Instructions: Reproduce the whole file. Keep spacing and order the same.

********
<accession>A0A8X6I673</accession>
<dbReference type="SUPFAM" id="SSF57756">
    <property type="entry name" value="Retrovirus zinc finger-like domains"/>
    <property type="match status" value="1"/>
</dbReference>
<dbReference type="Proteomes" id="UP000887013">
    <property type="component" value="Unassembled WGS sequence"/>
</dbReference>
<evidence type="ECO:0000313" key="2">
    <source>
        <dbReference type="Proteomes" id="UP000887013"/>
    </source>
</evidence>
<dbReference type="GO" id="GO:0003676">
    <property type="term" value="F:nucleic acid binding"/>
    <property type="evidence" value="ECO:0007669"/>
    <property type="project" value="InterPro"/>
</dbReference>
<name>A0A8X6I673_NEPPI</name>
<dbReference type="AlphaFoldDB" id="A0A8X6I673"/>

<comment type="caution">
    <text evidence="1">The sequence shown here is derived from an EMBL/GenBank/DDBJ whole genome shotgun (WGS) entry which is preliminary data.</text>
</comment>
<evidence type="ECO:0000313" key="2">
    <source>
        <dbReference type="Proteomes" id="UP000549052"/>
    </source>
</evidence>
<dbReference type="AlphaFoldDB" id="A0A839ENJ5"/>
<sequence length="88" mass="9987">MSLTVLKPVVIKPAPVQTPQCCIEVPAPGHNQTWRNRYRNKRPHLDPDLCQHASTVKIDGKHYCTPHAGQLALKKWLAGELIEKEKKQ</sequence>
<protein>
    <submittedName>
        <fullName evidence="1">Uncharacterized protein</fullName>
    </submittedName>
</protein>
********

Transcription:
<accession>A0A8X6I673</accession>
<dbReference type="SUPFAM" id="SSF57756">
    <property type="entry name" value="Retrovirus zinc finger-like domains"/>
    <property type="match status" value="1"/>
</dbReference>
<dbReference type="Proteomes" id="UP000887013">
    <property type="component" value="Unassembled WGS sequence"/>
</dbReference>
<evidence type="ECO:0000313" key="2">
    <source>
        <dbReference type="Proteomes" id="UP000887013"/>
    </source>
</evidence>
<dbReference type="GO" id="GO:0003676">
    <property type="term" value="F:nucleic acid binding"/>
    <property type="evidence" value="ECO:0007669"/>
    <property type="project" value="InterPro"/>
</dbReference>
<name>A0A8X6I673_NEPPI</name>
<dbReference type="AlphaFoldDB" id="A0A8X6I673"/>

<comment type="caution">
    <text evidence="1">The sequence shown here is derived from an EMBL/GenBank/DDBJ whole genome shotgun (WGS) entry which is preliminary data.</text>
</comment>
<evidence type="ECO:0000313" key="2">
    <source>
        <dbReference type="Proteomes" id="UP000549052"/>
    </source>
</evidence>
<dbReference type="AlphaFoldDB" id="A0A839ENJ5"/>
<sequence length="88" mass="9987">MSLTVLKPVVIKPAPVQTPQCCIEVPAPGHNQTWRNRYRNKRPHLDPDLCQHASTVKIDGKHYCTPHAGQLALKKWLAGELIEKEKKQ</sequence>
<protein>
    <submittedName>
        <fullName evidence="1">Uncharacterized protein</fullName>
    </submittedName>
</protein>